Benefits and Needs for Fiber

While there is a wide range of foods that provide fiber, in today’s world, it is difficult for most of us to consume enough fiber to satisfy the daily minimums. An article from Food is Medicine, shares twenty foods that provide high levels of fiber.

Today’s Western diet probably satisfies only about half of the recommended amount of fiber that you need. As the article states: this is a big deal because high fiber foods guard against a number of diseases like cancer, heart disease, and obesity. Many processed foods are “fiber enriched”, but these are not the most desirable source of this valuable (and indispensable) dietary need.

The article makes the case for foods high in fiber as the best way to satisfy your needs, it also admits that it is unlikely that you will be able to with diet alone. It also identifies the probability that you will need a supplement to meet your daily requirements. It also points out that the quality of the supplement can and will make a big difference.

An effective supplement will contain a recommended balance of both soluble and insoluble fiber. Insoluble fiber provides bulk in the digestive system which helps the elimination process, expelling carcinogens and toxins from the bowels. Soluble fiber is actually retained in the bodily system, creating a gel that prolongs elimination so that key nutrients can be absorbed more efficiently.

Some fiber supplements do not contain soluble fiber at all. Still, others do not contain enough insoluble fiber to do the job properly. It is important to have the correct balance of both. As has been stated, a healthy diet is best and this list of high in fiber foods will give you a handy guide for healthy meal planning.

The company with whom I am associated offers a complete array of supplements and high-in-fiber snacks that allows me to effectively control my fiber intake daily. They all contain both insoluble and soluble fiber. I am convinced that my good health is as a result of these indispensable products. Here’s to your health! 

High fiber foods article 

Fiber for optimal health

Colorectal cancer is the third most common cancer in the United States and the second leading cause of death from cancer.

Colorectal cancer affects all racial and ethnic groups and is most often found in people ages 50 and older. People over age 50 have the highest risk of colorectal cancer. You may also be at higher risk if you are African American, smoke, or have a family history of colorectal cancer.

The good news?

The best way to prevent colorectal cancer is to get screened regularly starting at age 50.
If everyone age 50 and older were screened regularly, 6 out of 10 deaths from colorectal cancer could be prevented.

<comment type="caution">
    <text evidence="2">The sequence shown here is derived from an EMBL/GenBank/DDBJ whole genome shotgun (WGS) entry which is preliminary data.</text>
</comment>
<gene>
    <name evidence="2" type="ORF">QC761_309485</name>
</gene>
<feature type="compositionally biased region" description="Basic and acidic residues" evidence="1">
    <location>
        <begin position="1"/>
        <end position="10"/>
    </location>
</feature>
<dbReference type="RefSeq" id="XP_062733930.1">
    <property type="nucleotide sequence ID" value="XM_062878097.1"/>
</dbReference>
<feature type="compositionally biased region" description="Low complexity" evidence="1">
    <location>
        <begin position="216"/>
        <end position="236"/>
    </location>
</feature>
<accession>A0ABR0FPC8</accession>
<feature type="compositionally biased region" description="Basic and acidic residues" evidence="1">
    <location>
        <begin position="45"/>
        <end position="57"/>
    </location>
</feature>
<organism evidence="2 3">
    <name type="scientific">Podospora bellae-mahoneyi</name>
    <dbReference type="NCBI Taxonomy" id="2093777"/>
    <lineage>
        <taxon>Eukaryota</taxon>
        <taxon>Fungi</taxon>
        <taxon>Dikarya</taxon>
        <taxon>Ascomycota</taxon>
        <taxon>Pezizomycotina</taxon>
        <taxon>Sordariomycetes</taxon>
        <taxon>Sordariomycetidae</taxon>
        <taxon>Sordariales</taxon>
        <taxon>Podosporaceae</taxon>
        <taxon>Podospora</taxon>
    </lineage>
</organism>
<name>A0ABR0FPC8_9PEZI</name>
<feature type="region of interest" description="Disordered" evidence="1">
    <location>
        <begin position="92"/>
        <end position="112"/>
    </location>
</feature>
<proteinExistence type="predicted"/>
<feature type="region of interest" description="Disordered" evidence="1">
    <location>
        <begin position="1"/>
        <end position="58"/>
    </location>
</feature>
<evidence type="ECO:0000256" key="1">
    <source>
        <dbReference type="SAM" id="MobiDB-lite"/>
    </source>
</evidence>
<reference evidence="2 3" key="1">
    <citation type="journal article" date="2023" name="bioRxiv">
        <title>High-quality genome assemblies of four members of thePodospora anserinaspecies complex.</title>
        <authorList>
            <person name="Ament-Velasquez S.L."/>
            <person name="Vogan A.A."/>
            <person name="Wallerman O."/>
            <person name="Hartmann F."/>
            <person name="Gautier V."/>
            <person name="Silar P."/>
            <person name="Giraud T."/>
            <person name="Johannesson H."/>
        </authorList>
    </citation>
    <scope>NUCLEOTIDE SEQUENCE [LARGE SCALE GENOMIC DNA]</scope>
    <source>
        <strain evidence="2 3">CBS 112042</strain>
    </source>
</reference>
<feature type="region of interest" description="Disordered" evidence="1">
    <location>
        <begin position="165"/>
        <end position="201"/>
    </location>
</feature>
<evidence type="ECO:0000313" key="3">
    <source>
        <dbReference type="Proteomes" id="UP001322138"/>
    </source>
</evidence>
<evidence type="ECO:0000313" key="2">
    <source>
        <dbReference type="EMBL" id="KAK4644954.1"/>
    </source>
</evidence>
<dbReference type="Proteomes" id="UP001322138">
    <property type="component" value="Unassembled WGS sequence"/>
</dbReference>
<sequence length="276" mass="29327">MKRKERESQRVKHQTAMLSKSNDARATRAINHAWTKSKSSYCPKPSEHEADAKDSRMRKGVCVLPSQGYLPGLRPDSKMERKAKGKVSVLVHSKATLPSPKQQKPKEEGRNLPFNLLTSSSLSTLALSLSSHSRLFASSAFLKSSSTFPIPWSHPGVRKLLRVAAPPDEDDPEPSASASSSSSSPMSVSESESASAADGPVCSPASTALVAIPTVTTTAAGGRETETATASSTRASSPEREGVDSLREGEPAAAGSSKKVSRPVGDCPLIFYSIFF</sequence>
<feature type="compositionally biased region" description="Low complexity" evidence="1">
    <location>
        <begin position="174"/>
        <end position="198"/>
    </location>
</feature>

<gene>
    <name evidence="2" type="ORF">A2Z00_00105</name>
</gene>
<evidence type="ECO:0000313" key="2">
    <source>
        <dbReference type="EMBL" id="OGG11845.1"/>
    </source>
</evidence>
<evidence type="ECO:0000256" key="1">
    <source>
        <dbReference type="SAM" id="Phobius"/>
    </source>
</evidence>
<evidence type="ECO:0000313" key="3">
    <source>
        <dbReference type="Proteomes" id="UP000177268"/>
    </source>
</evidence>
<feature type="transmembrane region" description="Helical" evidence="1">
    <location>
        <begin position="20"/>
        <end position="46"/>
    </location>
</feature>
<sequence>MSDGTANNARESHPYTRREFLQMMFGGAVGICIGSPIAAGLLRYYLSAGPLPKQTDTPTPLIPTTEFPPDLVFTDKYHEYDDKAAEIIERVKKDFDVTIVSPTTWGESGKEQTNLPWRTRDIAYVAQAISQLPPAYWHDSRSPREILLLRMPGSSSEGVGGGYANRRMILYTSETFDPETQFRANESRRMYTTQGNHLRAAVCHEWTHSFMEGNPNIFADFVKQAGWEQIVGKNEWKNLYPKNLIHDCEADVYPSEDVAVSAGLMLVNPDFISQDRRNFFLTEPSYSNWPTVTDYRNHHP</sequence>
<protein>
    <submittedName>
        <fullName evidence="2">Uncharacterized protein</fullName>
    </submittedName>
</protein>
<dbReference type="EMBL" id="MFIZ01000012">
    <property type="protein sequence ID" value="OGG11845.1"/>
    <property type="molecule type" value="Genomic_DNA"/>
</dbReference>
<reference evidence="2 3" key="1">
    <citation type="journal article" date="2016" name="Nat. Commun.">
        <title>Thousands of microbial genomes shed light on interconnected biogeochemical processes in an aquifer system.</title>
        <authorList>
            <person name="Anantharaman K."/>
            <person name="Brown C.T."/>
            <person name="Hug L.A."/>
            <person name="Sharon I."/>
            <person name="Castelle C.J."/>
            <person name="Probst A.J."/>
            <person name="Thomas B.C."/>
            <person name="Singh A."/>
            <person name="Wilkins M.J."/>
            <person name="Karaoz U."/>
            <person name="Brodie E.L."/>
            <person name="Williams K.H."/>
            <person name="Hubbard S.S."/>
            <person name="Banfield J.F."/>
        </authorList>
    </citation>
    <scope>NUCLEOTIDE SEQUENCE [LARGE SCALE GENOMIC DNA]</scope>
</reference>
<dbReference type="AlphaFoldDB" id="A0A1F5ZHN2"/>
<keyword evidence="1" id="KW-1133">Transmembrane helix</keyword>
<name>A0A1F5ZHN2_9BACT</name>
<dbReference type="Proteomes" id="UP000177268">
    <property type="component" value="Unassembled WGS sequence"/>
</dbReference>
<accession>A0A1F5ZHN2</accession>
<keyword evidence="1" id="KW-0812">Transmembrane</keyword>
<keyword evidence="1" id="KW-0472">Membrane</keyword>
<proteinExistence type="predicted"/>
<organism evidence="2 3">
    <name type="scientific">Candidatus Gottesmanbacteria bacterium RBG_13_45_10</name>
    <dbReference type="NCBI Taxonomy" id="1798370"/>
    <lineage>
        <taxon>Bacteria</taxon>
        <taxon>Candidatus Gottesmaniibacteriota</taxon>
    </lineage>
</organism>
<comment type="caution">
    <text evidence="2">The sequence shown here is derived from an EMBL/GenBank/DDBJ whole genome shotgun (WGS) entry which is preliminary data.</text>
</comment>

There are often no signs or symptoms of colorectal cancer – that’s why it’s so important to get screened.

Everyone can take these healthy steps to help prevent colorectal cancer:

  • Get screened starting at age 50.
  • Encourage your family members and friends over age 50 to get screened.
  • Quit smoking and stay away from secondhand smoke.
  • Get plenty of physical activity and eat healthy.

One healthy addition to your diet is fiber. On a daily basis, 95% of Americans are only getting about half as much fiber as they need. Fiber is a component of plant foods that is never broken down and absorbed by the body—allowing it to perform important functions that  no other food can. The two forms of fiber, soluble and insoluble, both play important roles in maintaining optimal health as well as helping  to keep your colon “clean”.

Why fiber?

Well, according to research fiber can help prevent serious issues developing in your digestive tract because it  can sweep away toxins and waste throughout your body. Studies also show that the adequate amount of fiber helps supports immunity, improves regularity, and can help reduce the risk of heart disease.

I’m lucky to have found a great fiber product that’s a scientifically balanced blend of seven fiber sources, plus vitamins, antioxidants, soothing herbs, and probiotics. A single glass of this broad spectrum fiber provides 12 grams of healthy fiber to help me meet my optimal daily fiber and offers several benefits I don’t get from traditional fiber products.

Quick quiz: True or false?

You should get tested regularly for colorectal cancer starting at age 50.

Answer: 

Starting at age 50, get tested regularly for colorectal cancer. When it comes to colorectal cancer screening, you do have options. Learn more about screening here.

Decide which screening test you prefer here.